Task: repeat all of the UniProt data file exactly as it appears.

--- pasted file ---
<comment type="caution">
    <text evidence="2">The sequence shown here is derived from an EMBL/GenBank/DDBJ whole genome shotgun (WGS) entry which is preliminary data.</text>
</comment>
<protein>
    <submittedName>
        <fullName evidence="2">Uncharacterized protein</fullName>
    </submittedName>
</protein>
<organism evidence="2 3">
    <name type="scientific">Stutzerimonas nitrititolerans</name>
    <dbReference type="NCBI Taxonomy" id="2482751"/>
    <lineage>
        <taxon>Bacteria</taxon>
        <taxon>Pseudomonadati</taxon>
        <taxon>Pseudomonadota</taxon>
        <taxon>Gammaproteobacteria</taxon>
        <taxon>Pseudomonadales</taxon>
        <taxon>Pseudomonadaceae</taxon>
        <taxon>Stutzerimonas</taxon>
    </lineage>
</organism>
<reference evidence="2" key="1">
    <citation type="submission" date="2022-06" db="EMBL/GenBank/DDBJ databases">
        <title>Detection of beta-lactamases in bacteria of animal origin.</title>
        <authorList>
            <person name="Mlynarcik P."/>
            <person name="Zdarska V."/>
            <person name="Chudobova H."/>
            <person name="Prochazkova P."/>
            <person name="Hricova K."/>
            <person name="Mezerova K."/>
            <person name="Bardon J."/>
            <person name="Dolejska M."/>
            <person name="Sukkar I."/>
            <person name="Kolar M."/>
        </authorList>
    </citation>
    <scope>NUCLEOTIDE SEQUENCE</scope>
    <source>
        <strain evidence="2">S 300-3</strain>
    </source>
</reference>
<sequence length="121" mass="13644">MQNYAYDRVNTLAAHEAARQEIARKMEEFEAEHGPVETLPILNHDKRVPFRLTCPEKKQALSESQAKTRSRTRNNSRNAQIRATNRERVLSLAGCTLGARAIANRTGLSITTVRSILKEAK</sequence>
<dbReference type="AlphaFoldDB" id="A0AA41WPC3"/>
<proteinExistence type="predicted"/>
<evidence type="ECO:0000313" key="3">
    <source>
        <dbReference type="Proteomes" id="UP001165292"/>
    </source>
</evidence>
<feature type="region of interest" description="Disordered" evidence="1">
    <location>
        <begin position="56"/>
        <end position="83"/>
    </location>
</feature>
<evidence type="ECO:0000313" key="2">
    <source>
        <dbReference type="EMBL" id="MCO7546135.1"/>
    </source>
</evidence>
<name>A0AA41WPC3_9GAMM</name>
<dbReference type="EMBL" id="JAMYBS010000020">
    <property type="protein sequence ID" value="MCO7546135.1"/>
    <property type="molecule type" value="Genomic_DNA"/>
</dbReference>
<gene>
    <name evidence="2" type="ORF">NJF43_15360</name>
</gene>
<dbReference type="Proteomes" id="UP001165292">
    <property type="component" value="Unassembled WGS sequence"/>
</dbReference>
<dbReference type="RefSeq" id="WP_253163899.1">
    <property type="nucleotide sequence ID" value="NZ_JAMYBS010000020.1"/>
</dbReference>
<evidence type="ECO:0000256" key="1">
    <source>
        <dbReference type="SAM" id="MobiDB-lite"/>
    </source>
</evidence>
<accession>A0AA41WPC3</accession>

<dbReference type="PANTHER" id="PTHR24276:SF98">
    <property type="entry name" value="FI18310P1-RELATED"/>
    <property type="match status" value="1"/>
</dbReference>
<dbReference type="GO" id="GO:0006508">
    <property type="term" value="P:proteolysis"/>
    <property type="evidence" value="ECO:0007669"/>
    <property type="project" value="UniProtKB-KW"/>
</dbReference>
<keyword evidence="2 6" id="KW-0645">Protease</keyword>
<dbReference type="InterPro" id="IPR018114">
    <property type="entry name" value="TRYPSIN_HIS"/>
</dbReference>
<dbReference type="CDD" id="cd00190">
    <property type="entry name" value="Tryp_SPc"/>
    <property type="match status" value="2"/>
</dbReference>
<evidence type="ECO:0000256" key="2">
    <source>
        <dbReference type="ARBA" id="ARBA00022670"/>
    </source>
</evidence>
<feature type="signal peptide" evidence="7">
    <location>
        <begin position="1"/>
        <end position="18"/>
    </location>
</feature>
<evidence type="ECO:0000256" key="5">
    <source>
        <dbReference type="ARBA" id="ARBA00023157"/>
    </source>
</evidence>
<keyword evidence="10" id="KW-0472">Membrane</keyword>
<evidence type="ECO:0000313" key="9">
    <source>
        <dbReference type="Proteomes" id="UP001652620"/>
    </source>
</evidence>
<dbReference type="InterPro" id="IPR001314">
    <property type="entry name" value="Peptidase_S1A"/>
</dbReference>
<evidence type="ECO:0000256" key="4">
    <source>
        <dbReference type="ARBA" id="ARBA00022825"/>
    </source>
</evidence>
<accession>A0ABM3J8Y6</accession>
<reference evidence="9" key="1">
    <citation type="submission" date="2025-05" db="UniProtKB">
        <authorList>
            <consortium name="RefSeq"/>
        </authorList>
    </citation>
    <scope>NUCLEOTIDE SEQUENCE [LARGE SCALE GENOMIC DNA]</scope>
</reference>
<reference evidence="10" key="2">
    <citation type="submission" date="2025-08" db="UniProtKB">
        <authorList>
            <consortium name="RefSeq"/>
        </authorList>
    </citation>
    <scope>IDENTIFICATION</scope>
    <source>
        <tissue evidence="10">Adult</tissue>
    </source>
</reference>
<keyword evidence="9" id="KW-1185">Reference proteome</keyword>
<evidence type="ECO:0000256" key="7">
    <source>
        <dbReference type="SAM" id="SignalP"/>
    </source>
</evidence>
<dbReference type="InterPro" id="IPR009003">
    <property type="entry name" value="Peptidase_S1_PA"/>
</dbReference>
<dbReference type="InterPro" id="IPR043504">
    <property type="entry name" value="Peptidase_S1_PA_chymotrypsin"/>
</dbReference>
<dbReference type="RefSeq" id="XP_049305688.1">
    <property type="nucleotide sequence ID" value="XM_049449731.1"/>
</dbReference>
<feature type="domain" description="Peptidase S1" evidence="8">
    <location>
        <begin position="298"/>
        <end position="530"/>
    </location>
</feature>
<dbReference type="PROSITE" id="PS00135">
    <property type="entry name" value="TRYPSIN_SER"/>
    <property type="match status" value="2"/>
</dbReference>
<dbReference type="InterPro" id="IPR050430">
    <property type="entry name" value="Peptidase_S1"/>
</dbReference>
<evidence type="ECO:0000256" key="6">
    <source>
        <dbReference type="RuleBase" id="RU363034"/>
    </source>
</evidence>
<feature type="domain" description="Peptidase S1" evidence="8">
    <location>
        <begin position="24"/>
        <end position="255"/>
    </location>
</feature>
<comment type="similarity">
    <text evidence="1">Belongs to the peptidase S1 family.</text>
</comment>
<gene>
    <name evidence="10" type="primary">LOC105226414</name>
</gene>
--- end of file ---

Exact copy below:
<comment type="caution">
    <text evidence="2">The sequence shown here is derived from an EMBL/GenBank/DDBJ whole genome shotgun (WGS) entry which is preliminary data.</text>
</comment>
<protein>
    <submittedName>
        <fullName evidence="2">Uncharacterized protein</fullName>
    </submittedName>
</protein>
<organism evidence="2 3">
    <name type="scientific">Stutzerimonas nitrititolerans</name>
    <dbReference type="NCBI Taxonomy" id="2482751"/>
    <lineage>
        <taxon>Bacteria</taxon>
        <taxon>Pseudomonadati</taxon>
        <taxon>Pseudomonadota</taxon>
        <taxon>Gammaproteobacteria</taxon>
        <taxon>Pseudomonadales</taxon>
        <taxon>Pseudomonadaceae</taxon>
        <taxon>Stutzerimonas</taxon>
    </lineage>
</organism>
<reference evidence="2" key="1">
    <citation type="submission" date="2022-06" db="EMBL/GenBank/DDBJ databases">
        <title>Detection of beta-lactamases in bacteria of animal origin.</title>
        <authorList>
            <person name="Mlynarcik P."/>
            <person name="Zdarska V."/>
            <person name="Chudobova H."/>
            <person name="Prochazkova P."/>
            <person name="Hricova K."/>
            <person name="Mezerova K."/>
            <person name="Bardon J."/>
            <person name="Dolejska M."/>
            <person name="Sukkar I."/>
            <person name="Kolar M."/>
        </authorList>
    </citation>
    <scope>NUCLEOTIDE SEQUENCE</scope>
    <source>
        <strain evidence="2">S 300-3</strain>
    </source>
</reference>
<sequence length="121" mass="13644">MQNYAYDRVNTLAAHEAARQEIARKMEEFEAEHGPVETLPILNHDKRVPFRLTCPEKKQALSESQAKTRSRTRNNSRNAQIRATNRERVLSLAGCTLGARAIANRTGLSITTVRSILKEAK</sequence>
<dbReference type="AlphaFoldDB" id="A0AA41WPC3"/>
<proteinExistence type="predicted"/>
<evidence type="ECO:0000313" key="3">
    <source>
        <dbReference type="Proteomes" id="UP001165292"/>
    </source>
</evidence>
<feature type="region of interest" description="Disordered" evidence="1">
    <location>
        <begin position="56"/>
        <end position="83"/>
    </location>
</feature>
<evidence type="ECO:0000313" key="2">
    <source>
        <dbReference type="EMBL" id="MCO7546135.1"/>
    </source>
</evidence>
<name>A0AA41WPC3_9GAMM</name>
<dbReference type="EMBL" id="JAMYBS010000020">
    <property type="protein sequence ID" value="MCO7546135.1"/>
    <property type="molecule type" value="Genomic_DNA"/>
</dbReference>
<gene>
    <name evidence="2" type="ORF">NJF43_15360</name>
</gene>
<dbReference type="Proteomes" id="UP001165292">
    <property type="component" value="Unassembled WGS sequence"/>
</dbReference>
<dbReference type="RefSeq" id="WP_253163899.1">
    <property type="nucleotide sequence ID" value="NZ_JAMYBS010000020.1"/>
</dbReference>
<evidence type="ECO:0000256" key="1">
    <source>
        <dbReference type="SAM" id="MobiDB-lite"/>
    </source>
</evidence>
<accession>A0AA41WPC3</accession>

<dbReference type="PANTHER" id="PTHR24276:SF98">
    <property type="entry name" value="FI18310P1-RELATED"/>
    <property type="match status" value="1"/>
</dbReference>
<dbReference type="GO" id="GO:0006508">
    <property type="term" value="P:proteolysis"/>
    <property type="evidence" value="ECO:0007669"/>
    <property type="project" value="UniProtKB-KW"/>
</dbReference>
<keyword evidence="2 6" id="KW-0645">Protease</keyword>
<dbReference type="InterPro" id="IPR018114">
    <property type="entry name" value="TRYPSIN_HIS"/>
</dbReference>
<dbReference type="CDD" id="cd00190">
    <property type="entry name" value="Tryp_SPc"/>
    <property type="match status" value="2"/>
</dbReference>
<evidence type="ECO:0000256" key="2">
    <source>
        <dbReference type="ARBA" id="ARBA00022670"/>
    </source>
</evidence>
<feature type="signal peptide" evidence="7">
    <location>
        <begin position="1"/>
        <end position="18"/>
    </location>
</feature>
<evidence type="ECO:0000256" key="5">
    <source>
        <dbReference type="ARBA" id="ARBA00023157"/>
    </source>
</evidence>
<keyword evidence="10" id="KW-0472">Membrane</keyword>
<evidence type="ECO:0000313" key="9">
    <source>
        <dbReference type="Proteomes" id="UP001652620"/>
    </source>
</evidence>
<dbReference type="InterPro" id="IPR001314">
    <property type="entry name" value="Peptidase_S1A"/>
</dbReference>
<evidence type="ECO:0000256" key="4">
    <source>
        <dbReference type="ARBA" id="ARBA00022825"/>
    </source>
</evidence>
<accession>A0ABM3J8Y6</accession>
<reference evidence="9" key="1">
    <citation type="submission" date="2025-05" db="UniProtKB">
        <authorList>
            <consortium name="RefSeq"/>
        </authorList>
    </citation>
    <scope>NUCLEOTIDE SEQUENCE [LARGE SCALE GENOMIC DNA]</scope>
</reference>
<reference evidence="10" key="2">
    <citation type="submission" date="2025-08" db="UniProtKB">
        <authorList>
            <consortium name="RefSeq"/>
        </authorList>
    </citation>
    <scope>IDENTIFICATION</scope>
    <source>
        <tissue evidence="10">Adult</tissue>
    </source>
</reference>
<keyword evidence="9" id="KW-1185">Reference proteome</keyword>
<evidence type="ECO:0000256" key="7">
    <source>
        <dbReference type="SAM" id="SignalP"/>
    </source>
</evidence>
<dbReference type="InterPro" id="IPR009003">
    <property type="entry name" value="Peptidase_S1_PA"/>
</dbReference>
<dbReference type="InterPro" id="IPR043504">
    <property type="entry name" value="Peptidase_S1_PA_chymotrypsin"/>
</dbReference>
<dbReference type="RefSeq" id="XP_049305688.1">
    <property type="nucleotide sequence ID" value="XM_049449731.1"/>
</dbReference>
<feature type="domain" description="Peptidase S1" evidence="8">
    <location>
        <begin position="298"/>
        <end position="530"/>
    </location>
</feature>
<dbReference type="PROSITE" id="PS00135">
    <property type="entry name" value="TRYPSIN_SER"/>
    <property type="match status" value="2"/>
</dbReference>
<dbReference type="InterPro" id="IPR050430">
    <property type="entry name" value="Peptidase_S1"/>
</dbReference>
<evidence type="ECO:0000256" key="6">
    <source>
        <dbReference type="RuleBase" id="RU363034"/>
    </source>
</evidence>
<feature type="domain" description="Peptidase S1" evidence="8">
    <location>
        <begin position="24"/>
        <end position="255"/>
    </location>
</feature>
<comment type="similarity">
    <text evidence="1">Belongs to the peptidase S1 family.</text>
</comment>
<gene>
    <name evidence="10" type="primary">LOC105226414</name>
</gene>